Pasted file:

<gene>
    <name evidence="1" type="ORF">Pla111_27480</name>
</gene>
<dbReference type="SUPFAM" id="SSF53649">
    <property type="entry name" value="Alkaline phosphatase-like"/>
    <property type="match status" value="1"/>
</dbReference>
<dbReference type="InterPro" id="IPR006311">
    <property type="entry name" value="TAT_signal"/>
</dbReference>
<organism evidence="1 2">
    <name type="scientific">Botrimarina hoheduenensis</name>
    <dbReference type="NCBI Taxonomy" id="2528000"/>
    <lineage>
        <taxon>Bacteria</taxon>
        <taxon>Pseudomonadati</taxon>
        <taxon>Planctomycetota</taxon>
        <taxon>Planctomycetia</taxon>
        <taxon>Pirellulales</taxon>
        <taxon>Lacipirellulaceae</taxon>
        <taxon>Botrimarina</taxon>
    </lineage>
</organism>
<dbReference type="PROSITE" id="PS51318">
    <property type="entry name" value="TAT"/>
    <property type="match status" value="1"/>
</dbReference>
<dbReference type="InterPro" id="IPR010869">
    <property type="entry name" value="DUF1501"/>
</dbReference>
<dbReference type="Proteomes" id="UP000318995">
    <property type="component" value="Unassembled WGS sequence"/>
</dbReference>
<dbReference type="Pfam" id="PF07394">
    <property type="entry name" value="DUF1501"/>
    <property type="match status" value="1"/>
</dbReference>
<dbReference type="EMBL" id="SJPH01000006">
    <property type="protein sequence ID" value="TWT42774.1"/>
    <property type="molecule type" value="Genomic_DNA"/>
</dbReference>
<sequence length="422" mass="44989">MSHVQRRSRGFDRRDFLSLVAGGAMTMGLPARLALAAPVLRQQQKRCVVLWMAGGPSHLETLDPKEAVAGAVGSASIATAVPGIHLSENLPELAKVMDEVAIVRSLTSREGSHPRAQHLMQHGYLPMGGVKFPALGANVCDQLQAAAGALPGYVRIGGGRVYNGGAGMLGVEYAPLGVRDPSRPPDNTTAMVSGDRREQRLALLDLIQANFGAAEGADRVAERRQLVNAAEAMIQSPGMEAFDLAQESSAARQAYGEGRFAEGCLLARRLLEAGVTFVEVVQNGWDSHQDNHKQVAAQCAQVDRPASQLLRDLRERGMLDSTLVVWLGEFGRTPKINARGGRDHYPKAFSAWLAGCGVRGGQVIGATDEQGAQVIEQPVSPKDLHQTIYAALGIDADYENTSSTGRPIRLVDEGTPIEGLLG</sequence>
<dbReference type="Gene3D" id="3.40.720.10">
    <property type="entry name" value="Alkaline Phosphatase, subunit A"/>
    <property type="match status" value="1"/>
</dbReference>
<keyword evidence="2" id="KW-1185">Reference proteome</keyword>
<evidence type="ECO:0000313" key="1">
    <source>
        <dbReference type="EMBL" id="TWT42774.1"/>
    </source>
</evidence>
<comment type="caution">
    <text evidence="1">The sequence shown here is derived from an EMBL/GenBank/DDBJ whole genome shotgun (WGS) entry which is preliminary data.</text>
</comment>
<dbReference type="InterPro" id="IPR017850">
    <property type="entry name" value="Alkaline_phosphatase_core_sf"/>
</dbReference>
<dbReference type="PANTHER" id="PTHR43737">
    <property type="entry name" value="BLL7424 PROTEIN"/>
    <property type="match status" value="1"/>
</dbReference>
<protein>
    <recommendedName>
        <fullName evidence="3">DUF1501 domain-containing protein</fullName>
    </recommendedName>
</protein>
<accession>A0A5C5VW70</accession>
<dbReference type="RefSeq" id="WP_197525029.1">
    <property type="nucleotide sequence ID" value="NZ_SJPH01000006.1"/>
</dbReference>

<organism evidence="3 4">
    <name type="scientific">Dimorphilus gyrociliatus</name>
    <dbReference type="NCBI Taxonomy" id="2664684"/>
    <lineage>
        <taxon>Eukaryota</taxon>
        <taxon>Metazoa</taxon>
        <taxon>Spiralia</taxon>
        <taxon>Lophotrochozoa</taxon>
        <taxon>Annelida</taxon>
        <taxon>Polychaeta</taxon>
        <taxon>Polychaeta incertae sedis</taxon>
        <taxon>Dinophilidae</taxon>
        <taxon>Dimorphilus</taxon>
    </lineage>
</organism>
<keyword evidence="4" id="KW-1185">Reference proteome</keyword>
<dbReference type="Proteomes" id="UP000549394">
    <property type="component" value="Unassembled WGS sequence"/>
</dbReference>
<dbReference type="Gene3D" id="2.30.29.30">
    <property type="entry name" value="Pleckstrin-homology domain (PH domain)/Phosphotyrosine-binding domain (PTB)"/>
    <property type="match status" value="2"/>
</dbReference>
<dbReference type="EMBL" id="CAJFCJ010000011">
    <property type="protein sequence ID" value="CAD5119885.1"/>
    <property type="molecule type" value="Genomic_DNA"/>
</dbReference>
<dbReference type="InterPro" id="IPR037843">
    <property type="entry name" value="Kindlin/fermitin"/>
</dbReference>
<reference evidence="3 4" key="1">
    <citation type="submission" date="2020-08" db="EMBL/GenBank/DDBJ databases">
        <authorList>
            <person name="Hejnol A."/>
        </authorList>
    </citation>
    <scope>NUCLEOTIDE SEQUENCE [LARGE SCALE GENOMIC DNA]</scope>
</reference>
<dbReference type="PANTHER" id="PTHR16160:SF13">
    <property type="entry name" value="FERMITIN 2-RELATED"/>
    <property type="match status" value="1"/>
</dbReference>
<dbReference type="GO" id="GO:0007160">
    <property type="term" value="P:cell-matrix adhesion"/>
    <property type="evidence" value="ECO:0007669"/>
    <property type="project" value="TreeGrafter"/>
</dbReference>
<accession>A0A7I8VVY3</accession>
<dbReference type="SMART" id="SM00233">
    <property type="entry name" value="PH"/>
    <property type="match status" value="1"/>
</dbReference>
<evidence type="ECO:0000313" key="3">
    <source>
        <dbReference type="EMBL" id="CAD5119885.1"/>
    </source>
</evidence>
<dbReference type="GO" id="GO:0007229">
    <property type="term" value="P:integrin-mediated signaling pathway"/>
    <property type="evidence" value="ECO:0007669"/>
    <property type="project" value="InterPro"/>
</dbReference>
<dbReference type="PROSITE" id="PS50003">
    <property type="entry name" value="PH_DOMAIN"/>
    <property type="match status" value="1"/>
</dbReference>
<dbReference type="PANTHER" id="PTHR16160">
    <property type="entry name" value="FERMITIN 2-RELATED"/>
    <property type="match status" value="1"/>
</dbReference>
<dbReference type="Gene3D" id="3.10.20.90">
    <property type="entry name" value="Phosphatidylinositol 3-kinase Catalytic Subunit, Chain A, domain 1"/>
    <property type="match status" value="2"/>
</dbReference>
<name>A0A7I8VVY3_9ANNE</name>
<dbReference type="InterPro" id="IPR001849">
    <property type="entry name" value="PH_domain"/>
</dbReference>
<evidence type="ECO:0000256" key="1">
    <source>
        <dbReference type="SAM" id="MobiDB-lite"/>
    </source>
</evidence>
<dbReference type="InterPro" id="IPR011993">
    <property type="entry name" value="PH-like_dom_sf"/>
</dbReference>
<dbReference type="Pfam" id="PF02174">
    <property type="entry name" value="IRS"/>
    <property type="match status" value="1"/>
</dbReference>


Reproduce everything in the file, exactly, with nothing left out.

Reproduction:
<gene>
    <name evidence="1" type="ORF">Pla111_27480</name>
</gene>
<dbReference type="SUPFAM" id="SSF53649">
    <property type="entry name" value="Alkaline phosphatase-like"/>
    <property type="match status" value="1"/>
</dbReference>
<dbReference type="InterPro" id="IPR006311">
    <property type="entry name" value="TAT_signal"/>
</dbReference>
<organism evidence="1 2">
    <name type="scientific">Botrimarina hoheduenensis</name>
    <dbReference type="NCBI Taxonomy" id="2528000"/>
    <lineage>
        <taxon>Bacteria</taxon>
        <taxon>Pseudomonadati</taxon>
        <taxon>Planctomycetota</taxon>
        <taxon>Planctomycetia</taxon>
        <taxon>Pirellulales</taxon>
        <taxon>Lacipirellulaceae</taxon>
        <taxon>Botrimarina</taxon>
    </lineage>
</organism>
<dbReference type="PROSITE" id="PS51318">
    <property type="entry name" value="TAT"/>
    <property type="match status" value="1"/>
</dbReference>
<dbReference type="InterPro" id="IPR010869">
    <property type="entry name" value="DUF1501"/>
</dbReference>
<dbReference type="Proteomes" id="UP000318995">
    <property type="component" value="Unassembled WGS sequence"/>
</dbReference>
<dbReference type="Pfam" id="PF07394">
    <property type="entry name" value="DUF1501"/>
    <property type="match status" value="1"/>
</dbReference>
<dbReference type="EMBL" id="SJPH01000006">
    <property type="protein sequence ID" value="TWT42774.1"/>
    <property type="molecule type" value="Genomic_DNA"/>
</dbReference>
<sequence length="422" mass="44989">MSHVQRRSRGFDRRDFLSLVAGGAMTMGLPARLALAAPVLRQQQKRCVVLWMAGGPSHLETLDPKEAVAGAVGSASIATAVPGIHLSENLPELAKVMDEVAIVRSLTSREGSHPRAQHLMQHGYLPMGGVKFPALGANVCDQLQAAAGALPGYVRIGGGRVYNGGAGMLGVEYAPLGVRDPSRPPDNTTAMVSGDRREQRLALLDLIQANFGAAEGADRVAERRQLVNAAEAMIQSPGMEAFDLAQESSAARQAYGEGRFAEGCLLARRLLEAGVTFVEVVQNGWDSHQDNHKQVAAQCAQVDRPASQLLRDLRERGMLDSTLVVWLGEFGRTPKINARGGRDHYPKAFSAWLAGCGVRGGQVIGATDEQGAQVIEQPVSPKDLHQTIYAALGIDADYENTSSTGRPIRLVDEGTPIEGLLG</sequence>
<dbReference type="Gene3D" id="3.40.720.10">
    <property type="entry name" value="Alkaline Phosphatase, subunit A"/>
    <property type="match status" value="1"/>
</dbReference>
<keyword evidence="2" id="KW-1185">Reference proteome</keyword>
<evidence type="ECO:0000313" key="1">
    <source>
        <dbReference type="EMBL" id="TWT42774.1"/>
    </source>
</evidence>
<comment type="caution">
    <text evidence="1">The sequence shown here is derived from an EMBL/GenBank/DDBJ whole genome shotgun (WGS) entry which is preliminary data.</text>
</comment>
<dbReference type="InterPro" id="IPR017850">
    <property type="entry name" value="Alkaline_phosphatase_core_sf"/>
</dbReference>
<dbReference type="PANTHER" id="PTHR43737">
    <property type="entry name" value="BLL7424 PROTEIN"/>
    <property type="match status" value="1"/>
</dbReference>
<protein>
    <recommendedName>
        <fullName evidence="3">DUF1501 domain-containing protein</fullName>
    </recommendedName>
</protein>
<accession>A0A5C5VW70</accession>
<dbReference type="RefSeq" id="WP_197525029.1">
    <property type="nucleotide sequence ID" value="NZ_SJPH01000006.1"/>
</dbReference>

<organism evidence="3 4">
    <name type="scientific">Dimorphilus gyrociliatus</name>
    <dbReference type="NCBI Taxonomy" id="2664684"/>
    <lineage>
        <taxon>Eukaryota</taxon>
        <taxon>Metazoa</taxon>
        <taxon>Spiralia</taxon>
        <taxon>Lophotrochozoa</taxon>
        <taxon>Annelida</taxon>
        <taxon>Polychaeta</taxon>
        <taxon>Polychaeta incertae sedis</taxon>
        <taxon>Dinophilidae</taxon>
        <taxon>Dimorphilus</taxon>
    </lineage>
</organism>
<keyword evidence="4" id="KW-1185">Reference proteome</keyword>
<dbReference type="Proteomes" id="UP000549394">
    <property type="component" value="Unassembled WGS sequence"/>
</dbReference>
<dbReference type="Gene3D" id="2.30.29.30">
    <property type="entry name" value="Pleckstrin-homology domain (PH domain)/Phosphotyrosine-binding domain (PTB)"/>
    <property type="match status" value="2"/>
</dbReference>
<dbReference type="EMBL" id="CAJFCJ010000011">
    <property type="protein sequence ID" value="CAD5119885.1"/>
    <property type="molecule type" value="Genomic_DNA"/>
</dbReference>
<dbReference type="InterPro" id="IPR037843">
    <property type="entry name" value="Kindlin/fermitin"/>
</dbReference>
<reference evidence="3 4" key="1">
    <citation type="submission" date="2020-08" db="EMBL/GenBank/DDBJ databases">
        <authorList>
            <person name="Hejnol A."/>
        </authorList>
    </citation>
    <scope>NUCLEOTIDE SEQUENCE [LARGE SCALE GENOMIC DNA]</scope>
</reference>
<dbReference type="PANTHER" id="PTHR16160:SF13">
    <property type="entry name" value="FERMITIN 2-RELATED"/>
    <property type="match status" value="1"/>
</dbReference>
<dbReference type="GO" id="GO:0007160">
    <property type="term" value="P:cell-matrix adhesion"/>
    <property type="evidence" value="ECO:0007669"/>
    <property type="project" value="TreeGrafter"/>
</dbReference>
<accession>A0A7I8VVY3</accession>
<dbReference type="SMART" id="SM00233">
    <property type="entry name" value="PH"/>
    <property type="match status" value="1"/>
</dbReference>
<evidence type="ECO:0000313" key="3">
    <source>
        <dbReference type="EMBL" id="CAD5119885.1"/>
    </source>
</evidence>
<dbReference type="GO" id="GO:0007229">
    <property type="term" value="P:integrin-mediated signaling pathway"/>
    <property type="evidence" value="ECO:0007669"/>
    <property type="project" value="InterPro"/>
</dbReference>
<dbReference type="PROSITE" id="PS50003">
    <property type="entry name" value="PH_DOMAIN"/>
    <property type="match status" value="1"/>
</dbReference>
<dbReference type="PANTHER" id="PTHR16160">
    <property type="entry name" value="FERMITIN 2-RELATED"/>
    <property type="match status" value="1"/>
</dbReference>
<dbReference type="Gene3D" id="3.10.20.90">
    <property type="entry name" value="Phosphatidylinositol 3-kinase Catalytic Subunit, Chain A, domain 1"/>
    <property type="match status" value="2"/>
</dbReference>
<name>A0A7I8VVY3_9ANNE</name>
<dbReference type="InterPro" id="IPR001849">
    <property type="entry name" value="PH_domain"/>
</dbReference>
<evidence type="ECO:0000256" key="1">
    <source>
        <dbReference type="SAM" id="MobiDB-lite"/>
    </source>
</evidence>
<dbReference type="InterPro" id="IPR011993">
    <property type="entry name" value="PH-like_dom_sf"/>
</dbReference>
<dbReference type="Pfam" id="PF02174">
    <property type="entry name" value="IRS"/>
    <property type="match status" value="1"/>
</dbReference>